Experimental Feature: Audio Read Version
In the storeroom below the shopping centre, it is stifling. The Echthros Marines are packed against each other squatting on the floor of the storeroom or sitting on benches with their backs to the concrete wall. They don’t just hear the steam-whistle like screeching and mechanical grinding echoing down into their underground shelter. They feel it. The platoon commander breaks the tense silence, he too is puzzled but is trying to sound confident: “Well they will certainly be surprised” . There are murmurs of assent, but nobody laughs. “Soon”, he says, “Remember, trust the engineers”. As if on cue they feel a shockwave shiver through the concrete and steel around them a distinct moment before the door is shaken by a reverberating blast: several dozen frame charges simultaneously detonating on the level up above them and in the stairwells. He yells: “Okay that’s it, one and two sections go, go, go”.
Several Marines collide in the door in the rush. Impatience meets the clumsiness imposed by numb legs that have squatted for too long. As the men of one section rush across the basement sales floor to the stairwells they can see that the blast has blown the heavy fire door open. When they step inside they can neither breathe nor see in the acrid fumes and fumble upwards holding onto the stair rail. As they reach where the staircase changes direction and look up, the light shining in from the loophole blown in the concrete forms a bright glowing ray in the sparkling concrete dust. Running up through the glow the section commander pushes the door open at ground level, a wave of shrieking grinding sound hits them. He leads his men out into the corridor then stops and points at his ears and looks at each man in turn, confirming they have their earphones sealed beneath their helmets. He swings his arm again, signalling, ‘to your posts’.
Mere seconds later, the Echthros section commander is in the settling dust and swirling black smoke inside the little service room that the detonation of linear cutting charges has turned into an indoor fort. Obliviously kneeling on a carpet of jagged concrete fragments he lifts the protective sandbag aside and plUGV the protected cables into his monitor unit, then connects the firing unit for the claymores. As he waits for the monitor images to resolve he looks around. One of his men already has the belt fed machine gun mounted on the control unit of the remote weapon station. Now he is manipulating the tripod to push it out through the air-conditioning duct into the little chamber where it will have a narrow but lethal view all along the northern wall of the shopping centre. Another Marine has already tipped over a locker to create a platform for his elbows, with his assault rifle poking out beyond the concrete wall and resting on a buckled reinforcing rod that has somehow survived the cutting charge. Every other loophole around the position has been blown cleanly and his men are ready to spring their ambush, but he wonders if the fear that he feels is what every soldier experiences, or is it not knowing what the grinding crunching sound is?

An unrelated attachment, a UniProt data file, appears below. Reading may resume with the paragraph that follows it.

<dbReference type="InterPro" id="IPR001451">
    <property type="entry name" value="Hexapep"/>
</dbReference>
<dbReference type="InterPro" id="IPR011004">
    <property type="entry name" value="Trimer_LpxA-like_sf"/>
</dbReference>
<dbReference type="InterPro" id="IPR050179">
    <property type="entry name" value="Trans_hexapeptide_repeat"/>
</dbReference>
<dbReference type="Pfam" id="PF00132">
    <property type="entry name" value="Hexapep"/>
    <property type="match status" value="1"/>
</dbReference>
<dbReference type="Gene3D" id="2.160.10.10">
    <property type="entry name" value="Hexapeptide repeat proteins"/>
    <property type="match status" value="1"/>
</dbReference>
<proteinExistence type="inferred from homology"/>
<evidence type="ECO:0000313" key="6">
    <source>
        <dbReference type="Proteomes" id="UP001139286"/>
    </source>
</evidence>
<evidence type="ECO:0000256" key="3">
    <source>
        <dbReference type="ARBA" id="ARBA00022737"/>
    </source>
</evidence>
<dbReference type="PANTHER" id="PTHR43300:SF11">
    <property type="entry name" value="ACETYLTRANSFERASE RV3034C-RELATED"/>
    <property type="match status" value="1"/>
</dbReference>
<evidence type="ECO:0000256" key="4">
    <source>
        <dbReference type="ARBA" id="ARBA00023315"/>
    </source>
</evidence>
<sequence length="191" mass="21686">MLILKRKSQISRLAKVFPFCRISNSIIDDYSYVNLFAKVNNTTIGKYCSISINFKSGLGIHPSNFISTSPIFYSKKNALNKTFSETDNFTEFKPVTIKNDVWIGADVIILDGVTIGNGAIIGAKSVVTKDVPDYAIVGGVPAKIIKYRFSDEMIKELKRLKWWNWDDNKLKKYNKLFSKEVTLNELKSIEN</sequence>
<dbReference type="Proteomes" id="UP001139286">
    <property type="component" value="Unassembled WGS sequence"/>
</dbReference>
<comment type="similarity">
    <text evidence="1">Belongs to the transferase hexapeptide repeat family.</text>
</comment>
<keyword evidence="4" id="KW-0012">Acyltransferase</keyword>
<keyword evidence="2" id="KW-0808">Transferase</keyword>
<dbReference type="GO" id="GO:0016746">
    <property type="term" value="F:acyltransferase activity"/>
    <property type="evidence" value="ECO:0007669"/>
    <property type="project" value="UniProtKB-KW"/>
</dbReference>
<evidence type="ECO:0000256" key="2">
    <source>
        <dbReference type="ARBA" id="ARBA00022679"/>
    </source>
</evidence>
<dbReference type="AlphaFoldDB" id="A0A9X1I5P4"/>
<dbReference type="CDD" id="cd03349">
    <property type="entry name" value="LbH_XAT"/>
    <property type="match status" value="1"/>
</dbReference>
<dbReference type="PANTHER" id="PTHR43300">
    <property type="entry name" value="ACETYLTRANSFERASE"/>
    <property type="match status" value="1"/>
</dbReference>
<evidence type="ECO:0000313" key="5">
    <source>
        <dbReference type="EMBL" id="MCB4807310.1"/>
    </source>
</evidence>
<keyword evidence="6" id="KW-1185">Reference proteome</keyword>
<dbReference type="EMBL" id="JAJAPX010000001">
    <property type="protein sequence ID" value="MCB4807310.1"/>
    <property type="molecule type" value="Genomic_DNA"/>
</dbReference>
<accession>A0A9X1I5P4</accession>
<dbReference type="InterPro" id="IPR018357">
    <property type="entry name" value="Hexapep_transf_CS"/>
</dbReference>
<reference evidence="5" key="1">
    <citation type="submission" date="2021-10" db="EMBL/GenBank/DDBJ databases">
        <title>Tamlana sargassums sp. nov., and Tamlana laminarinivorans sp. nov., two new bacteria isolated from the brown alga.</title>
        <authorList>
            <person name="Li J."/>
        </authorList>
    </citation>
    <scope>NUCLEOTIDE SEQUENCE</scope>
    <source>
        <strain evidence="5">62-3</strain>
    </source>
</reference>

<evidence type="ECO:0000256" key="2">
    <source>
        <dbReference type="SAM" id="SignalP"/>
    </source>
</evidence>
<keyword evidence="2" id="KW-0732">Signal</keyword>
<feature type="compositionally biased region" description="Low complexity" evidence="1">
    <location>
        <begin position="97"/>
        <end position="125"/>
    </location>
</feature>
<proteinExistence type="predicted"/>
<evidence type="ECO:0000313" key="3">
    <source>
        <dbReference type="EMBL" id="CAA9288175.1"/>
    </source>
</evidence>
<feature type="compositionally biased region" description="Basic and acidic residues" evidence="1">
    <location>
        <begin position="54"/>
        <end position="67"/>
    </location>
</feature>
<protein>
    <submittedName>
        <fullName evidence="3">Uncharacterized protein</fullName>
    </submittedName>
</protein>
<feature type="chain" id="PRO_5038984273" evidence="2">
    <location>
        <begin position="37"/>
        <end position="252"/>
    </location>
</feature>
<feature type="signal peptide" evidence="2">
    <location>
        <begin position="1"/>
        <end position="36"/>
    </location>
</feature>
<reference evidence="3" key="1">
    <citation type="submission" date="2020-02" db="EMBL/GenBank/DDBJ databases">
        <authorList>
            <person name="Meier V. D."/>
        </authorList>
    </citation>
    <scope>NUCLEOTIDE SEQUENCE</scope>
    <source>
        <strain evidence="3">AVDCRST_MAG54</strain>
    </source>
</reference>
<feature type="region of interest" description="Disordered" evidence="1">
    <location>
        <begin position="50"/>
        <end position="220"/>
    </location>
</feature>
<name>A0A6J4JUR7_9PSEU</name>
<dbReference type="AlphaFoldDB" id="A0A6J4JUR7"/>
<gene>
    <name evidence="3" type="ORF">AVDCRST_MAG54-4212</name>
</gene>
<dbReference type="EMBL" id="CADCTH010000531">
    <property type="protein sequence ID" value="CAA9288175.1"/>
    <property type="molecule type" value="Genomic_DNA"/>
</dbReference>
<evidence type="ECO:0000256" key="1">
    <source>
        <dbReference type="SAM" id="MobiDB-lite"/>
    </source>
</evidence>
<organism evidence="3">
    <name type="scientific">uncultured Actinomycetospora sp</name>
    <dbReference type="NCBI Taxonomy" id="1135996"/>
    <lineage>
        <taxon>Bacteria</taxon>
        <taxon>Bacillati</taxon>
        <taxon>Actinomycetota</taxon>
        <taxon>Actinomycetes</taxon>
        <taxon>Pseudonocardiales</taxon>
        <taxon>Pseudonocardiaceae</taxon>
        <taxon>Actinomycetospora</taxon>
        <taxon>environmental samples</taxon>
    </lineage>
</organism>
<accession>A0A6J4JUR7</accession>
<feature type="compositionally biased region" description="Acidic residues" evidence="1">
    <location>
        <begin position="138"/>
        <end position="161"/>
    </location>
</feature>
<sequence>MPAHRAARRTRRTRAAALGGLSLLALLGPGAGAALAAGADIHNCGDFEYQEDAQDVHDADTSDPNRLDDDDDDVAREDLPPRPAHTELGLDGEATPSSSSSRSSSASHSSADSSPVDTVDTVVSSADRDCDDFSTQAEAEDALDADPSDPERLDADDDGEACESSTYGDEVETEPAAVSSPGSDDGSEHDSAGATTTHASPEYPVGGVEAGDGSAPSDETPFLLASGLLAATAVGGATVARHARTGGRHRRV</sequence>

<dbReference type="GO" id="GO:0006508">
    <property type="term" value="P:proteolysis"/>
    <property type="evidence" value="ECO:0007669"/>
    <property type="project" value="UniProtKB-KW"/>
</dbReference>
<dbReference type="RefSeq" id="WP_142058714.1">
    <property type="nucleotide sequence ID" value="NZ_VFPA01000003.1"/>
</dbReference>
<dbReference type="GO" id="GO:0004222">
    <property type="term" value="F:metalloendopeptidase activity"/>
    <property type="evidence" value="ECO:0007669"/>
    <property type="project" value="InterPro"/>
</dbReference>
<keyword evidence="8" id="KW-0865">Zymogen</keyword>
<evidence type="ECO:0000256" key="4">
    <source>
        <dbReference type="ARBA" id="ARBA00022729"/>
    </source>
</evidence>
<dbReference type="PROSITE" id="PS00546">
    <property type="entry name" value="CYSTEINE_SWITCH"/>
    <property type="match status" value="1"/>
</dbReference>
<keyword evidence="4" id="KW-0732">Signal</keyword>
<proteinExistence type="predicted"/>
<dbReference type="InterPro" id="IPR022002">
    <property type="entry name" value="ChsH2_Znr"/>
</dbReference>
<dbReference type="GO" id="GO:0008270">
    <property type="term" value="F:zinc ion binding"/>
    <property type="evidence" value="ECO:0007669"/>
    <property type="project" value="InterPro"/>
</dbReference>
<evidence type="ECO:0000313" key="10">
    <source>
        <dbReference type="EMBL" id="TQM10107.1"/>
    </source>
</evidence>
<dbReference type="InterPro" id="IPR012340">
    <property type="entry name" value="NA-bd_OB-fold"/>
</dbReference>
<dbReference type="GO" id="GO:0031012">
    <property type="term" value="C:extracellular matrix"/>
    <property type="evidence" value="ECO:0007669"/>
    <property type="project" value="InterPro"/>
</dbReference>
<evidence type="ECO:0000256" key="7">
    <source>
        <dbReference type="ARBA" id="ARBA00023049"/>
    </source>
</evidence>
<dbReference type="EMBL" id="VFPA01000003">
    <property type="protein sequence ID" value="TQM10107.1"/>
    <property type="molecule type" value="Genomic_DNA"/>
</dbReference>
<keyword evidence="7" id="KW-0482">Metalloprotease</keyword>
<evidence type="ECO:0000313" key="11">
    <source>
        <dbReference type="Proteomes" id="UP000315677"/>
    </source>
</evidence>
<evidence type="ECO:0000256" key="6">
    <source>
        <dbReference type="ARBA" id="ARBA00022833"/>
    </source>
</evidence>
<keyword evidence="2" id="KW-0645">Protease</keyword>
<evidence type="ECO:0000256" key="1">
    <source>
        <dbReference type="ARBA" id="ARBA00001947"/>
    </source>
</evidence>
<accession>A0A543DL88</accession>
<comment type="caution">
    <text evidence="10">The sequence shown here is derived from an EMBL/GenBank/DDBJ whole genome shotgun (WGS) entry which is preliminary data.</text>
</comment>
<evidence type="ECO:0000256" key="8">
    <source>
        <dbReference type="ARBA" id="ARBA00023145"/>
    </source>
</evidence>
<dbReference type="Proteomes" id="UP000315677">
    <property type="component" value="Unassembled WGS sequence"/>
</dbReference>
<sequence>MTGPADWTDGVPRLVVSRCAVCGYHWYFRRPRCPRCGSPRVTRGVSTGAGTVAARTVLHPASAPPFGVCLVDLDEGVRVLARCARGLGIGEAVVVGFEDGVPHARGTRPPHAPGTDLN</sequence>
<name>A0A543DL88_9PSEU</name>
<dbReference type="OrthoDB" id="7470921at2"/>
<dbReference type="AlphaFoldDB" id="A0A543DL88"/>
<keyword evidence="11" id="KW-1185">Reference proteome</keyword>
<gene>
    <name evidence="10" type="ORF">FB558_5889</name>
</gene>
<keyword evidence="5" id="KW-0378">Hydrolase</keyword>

On the ruggedised camera monitor unit, as the marine section commander peers, there is movement in the picture in one quadrant. It is from the camera looking along a corridor inside the front of the shopping centre. The image is strangely furry, but the section commander realises that what he is looking at must be where or what is making the mind-numbing noises. He tries to make some sense of what seems like a torrent of water flowing across the picture. Then the grinding vibrations that are shaking the whole building cease, and for a few moments he sees a machine cross his field-of-view. In that instant he realises that it is some sort of engineering platform. It is making smoke, which swirls enough for him to see other objects following. “Sir, this is North Post” he shouts into his microphone to compete with the screeching. “They have broken in. They have an engineering machine. It is heading to the main hall”. The words of the response are inaudible, but he is satisfied by the clicking indicating acknowledgement.
In Darwin an Australian operator is also looking at a screen. In its main view the cascading series of still thermal images at one second intervals continues to save bandwidth. These pictures from the Stormtrak in the shopping centre show the corridor it is moving along and the shops on either side. No sign of life or threat. Occasionally one of the Spheridrones appears is seen flitting across the screen as they move autonomously around the interior capturing images. An adjacent operator watches the views from the following Varitrak, from both the forward-looking hull camera and the weapon station, which the system is automatically traversing left and right. Other members of their team in the control room do the same for their currently allocated UGV’s, as well as monitoring the virtual map screen and its composite wire-frame virtual representation of the complex. This, like some 3D mosaic puzzle, is quickly being updated with images from the ground. All scan intently, switching between sensor modes and talking softly amongst themselves, reassuring each other that they see nothing.